Agency Imprimatur & Health Reform Preemption
75 Pages Posted: 18 Jul 2017
Date Written: June 29, 2017
At this moment, there exists nearly unanimous agreement that the American health care system requires reform, but also vehement disagreements over what form regulation should take and who should be in charge of regulating – state or federal authorities. Preemption doctrine typically referees disputes between federal and state regulatory efforts, but also exacerbates them. This Article identifies an inventive waiver structure in the Affordable Care Act – the § 1332 “State Innovation” waiver – that may defuse some health reform preemption problems.
The ACA’s individual and employer mandates, health insurance exchanges, and insurance coverage standards established a federal baseline of health insurance regulation that preempts conflicting state rules. Yet the ACA also quietly permits states to apply for a waiver of all these major provisions, if they promise to enact state legislation with equivalent protections. Through this waiver provision, the implementing agencies may sanction state variations if the agencies find suitable evidence that the variations will further the goals of the federal baselines and offer equivalent protections. The new administration has encouraged states to apply for these waivers.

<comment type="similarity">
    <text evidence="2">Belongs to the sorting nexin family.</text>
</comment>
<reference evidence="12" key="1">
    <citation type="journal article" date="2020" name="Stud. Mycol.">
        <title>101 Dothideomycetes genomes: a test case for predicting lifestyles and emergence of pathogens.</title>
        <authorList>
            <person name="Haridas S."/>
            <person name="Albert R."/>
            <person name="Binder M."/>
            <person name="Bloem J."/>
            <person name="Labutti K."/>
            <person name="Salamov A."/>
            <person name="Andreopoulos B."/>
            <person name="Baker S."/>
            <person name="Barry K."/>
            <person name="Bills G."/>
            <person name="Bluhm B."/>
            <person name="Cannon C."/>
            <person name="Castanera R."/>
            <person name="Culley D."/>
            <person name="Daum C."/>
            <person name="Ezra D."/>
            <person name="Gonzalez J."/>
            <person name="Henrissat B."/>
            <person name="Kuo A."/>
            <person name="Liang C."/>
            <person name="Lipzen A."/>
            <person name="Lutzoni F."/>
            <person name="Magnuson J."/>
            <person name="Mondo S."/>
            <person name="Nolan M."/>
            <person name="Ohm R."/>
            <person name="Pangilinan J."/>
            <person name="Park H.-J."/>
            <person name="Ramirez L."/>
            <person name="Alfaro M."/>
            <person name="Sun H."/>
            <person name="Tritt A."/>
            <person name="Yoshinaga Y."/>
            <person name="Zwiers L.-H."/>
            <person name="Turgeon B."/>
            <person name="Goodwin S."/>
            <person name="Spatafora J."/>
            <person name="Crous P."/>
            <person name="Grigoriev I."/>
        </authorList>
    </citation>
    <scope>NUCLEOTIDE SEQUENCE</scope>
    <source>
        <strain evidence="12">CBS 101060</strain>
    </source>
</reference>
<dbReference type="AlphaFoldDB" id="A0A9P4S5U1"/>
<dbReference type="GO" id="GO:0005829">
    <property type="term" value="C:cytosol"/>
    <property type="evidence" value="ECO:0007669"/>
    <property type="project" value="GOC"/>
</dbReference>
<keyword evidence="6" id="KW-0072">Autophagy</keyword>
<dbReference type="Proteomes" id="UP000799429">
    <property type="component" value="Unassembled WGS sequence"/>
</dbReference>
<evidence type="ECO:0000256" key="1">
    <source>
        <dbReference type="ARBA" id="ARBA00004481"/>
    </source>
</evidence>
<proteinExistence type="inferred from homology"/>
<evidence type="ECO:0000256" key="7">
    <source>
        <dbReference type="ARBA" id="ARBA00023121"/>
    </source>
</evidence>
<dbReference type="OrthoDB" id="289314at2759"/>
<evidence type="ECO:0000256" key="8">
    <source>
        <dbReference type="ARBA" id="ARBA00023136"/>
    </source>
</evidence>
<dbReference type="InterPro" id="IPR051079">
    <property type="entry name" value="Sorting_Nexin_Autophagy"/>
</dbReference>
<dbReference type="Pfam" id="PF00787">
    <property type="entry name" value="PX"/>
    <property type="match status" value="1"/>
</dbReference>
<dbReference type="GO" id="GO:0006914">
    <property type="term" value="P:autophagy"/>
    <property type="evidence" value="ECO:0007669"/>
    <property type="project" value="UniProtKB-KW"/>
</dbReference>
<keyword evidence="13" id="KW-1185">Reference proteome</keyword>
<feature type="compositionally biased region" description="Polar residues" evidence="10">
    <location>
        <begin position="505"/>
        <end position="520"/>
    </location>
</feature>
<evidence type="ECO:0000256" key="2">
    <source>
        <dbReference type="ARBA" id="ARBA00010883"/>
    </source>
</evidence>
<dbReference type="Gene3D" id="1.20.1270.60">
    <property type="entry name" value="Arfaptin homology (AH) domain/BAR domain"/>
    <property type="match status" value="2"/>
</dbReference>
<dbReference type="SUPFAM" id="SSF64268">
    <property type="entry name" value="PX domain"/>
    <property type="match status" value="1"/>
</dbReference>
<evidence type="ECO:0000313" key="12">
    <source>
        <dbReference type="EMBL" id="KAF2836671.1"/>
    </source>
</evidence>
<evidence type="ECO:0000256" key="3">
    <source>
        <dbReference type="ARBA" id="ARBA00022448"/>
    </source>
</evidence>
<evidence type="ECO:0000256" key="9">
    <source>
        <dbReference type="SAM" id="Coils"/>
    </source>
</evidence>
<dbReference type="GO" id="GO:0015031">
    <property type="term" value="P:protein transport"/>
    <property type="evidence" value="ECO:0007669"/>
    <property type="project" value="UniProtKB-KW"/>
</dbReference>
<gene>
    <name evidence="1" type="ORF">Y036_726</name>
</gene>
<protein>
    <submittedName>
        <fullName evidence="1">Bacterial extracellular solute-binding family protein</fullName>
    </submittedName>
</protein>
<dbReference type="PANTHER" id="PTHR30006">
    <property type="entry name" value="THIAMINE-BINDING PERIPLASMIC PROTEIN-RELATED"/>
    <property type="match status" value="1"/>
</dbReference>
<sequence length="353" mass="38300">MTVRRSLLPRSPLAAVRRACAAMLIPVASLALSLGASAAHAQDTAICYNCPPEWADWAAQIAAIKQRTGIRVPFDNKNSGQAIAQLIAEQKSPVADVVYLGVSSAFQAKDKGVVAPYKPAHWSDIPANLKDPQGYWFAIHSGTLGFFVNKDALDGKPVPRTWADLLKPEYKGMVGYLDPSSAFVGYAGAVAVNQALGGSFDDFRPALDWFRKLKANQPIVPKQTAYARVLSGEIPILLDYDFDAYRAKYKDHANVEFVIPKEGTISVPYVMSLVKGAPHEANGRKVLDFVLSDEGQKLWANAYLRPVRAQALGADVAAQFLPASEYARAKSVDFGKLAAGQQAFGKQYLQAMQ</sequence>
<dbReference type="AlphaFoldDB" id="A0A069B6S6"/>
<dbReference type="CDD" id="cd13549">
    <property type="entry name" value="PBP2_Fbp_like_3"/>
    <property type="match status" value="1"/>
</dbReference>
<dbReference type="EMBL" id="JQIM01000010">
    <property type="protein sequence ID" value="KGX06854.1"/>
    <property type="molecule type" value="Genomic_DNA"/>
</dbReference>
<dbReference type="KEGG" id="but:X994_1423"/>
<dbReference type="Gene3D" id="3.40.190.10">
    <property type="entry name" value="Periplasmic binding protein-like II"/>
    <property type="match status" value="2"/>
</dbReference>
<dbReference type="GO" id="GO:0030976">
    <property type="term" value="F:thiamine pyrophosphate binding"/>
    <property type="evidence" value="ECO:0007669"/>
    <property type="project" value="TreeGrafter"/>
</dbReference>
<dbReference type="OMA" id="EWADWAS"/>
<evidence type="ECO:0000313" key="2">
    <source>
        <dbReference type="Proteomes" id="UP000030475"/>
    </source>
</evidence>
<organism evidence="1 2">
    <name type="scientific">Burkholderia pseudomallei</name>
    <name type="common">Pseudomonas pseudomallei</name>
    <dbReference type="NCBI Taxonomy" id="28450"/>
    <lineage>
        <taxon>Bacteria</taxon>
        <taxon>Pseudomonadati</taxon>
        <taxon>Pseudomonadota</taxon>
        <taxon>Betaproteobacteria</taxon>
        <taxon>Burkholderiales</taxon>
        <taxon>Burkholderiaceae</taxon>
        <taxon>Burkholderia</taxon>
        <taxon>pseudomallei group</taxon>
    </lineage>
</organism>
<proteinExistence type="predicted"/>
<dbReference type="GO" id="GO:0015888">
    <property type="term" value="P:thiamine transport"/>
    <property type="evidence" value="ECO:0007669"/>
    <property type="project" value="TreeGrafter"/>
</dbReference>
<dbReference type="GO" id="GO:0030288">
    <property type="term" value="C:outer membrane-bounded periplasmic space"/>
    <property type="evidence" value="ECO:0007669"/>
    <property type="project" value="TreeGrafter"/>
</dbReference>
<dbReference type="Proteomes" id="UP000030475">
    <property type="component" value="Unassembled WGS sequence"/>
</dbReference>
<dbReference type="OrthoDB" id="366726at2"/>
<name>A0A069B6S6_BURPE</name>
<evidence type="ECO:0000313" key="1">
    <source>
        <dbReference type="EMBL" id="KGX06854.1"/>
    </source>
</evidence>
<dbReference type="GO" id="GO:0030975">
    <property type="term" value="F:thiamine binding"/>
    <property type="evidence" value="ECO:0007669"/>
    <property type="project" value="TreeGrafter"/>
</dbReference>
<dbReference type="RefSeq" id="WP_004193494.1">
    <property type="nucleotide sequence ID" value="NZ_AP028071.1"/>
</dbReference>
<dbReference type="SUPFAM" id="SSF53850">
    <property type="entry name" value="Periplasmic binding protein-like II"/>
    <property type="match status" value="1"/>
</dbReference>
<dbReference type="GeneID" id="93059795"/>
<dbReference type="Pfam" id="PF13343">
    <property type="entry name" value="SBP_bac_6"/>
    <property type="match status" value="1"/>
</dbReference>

The ACA’s combination of express preemption and guided waiver raises a novel confluence of “big waiver” theory and preemption doctrine. This Article posits that this confluence offers an “agency imprimatur” model with great potential for managing health law federalism issues. At its best, the agency imprimatur model offers advantages over preemption doctrine in expertise, transparency, and communicative federalism. These potential advantages, however, hinge on the presence of meaningful waiver standards that preserve the statute’s priorities and require reliance on agencies’ substantive expertise. The § 1332 wavier is not without its pitfalls. But the recently proposed revisions to this provision would erode the waiver’s standards and thereby erode these potential benefits.
Keywords: preemption, big waiver, health law, health reform, health care, health, regulation, federalism, affordable care act, ACA, BCRA, supremacy clause, state innovation, 1332 waiver, institutional competence, waiver
JEL Classification: I13
Suggested Citation: Suggested Citation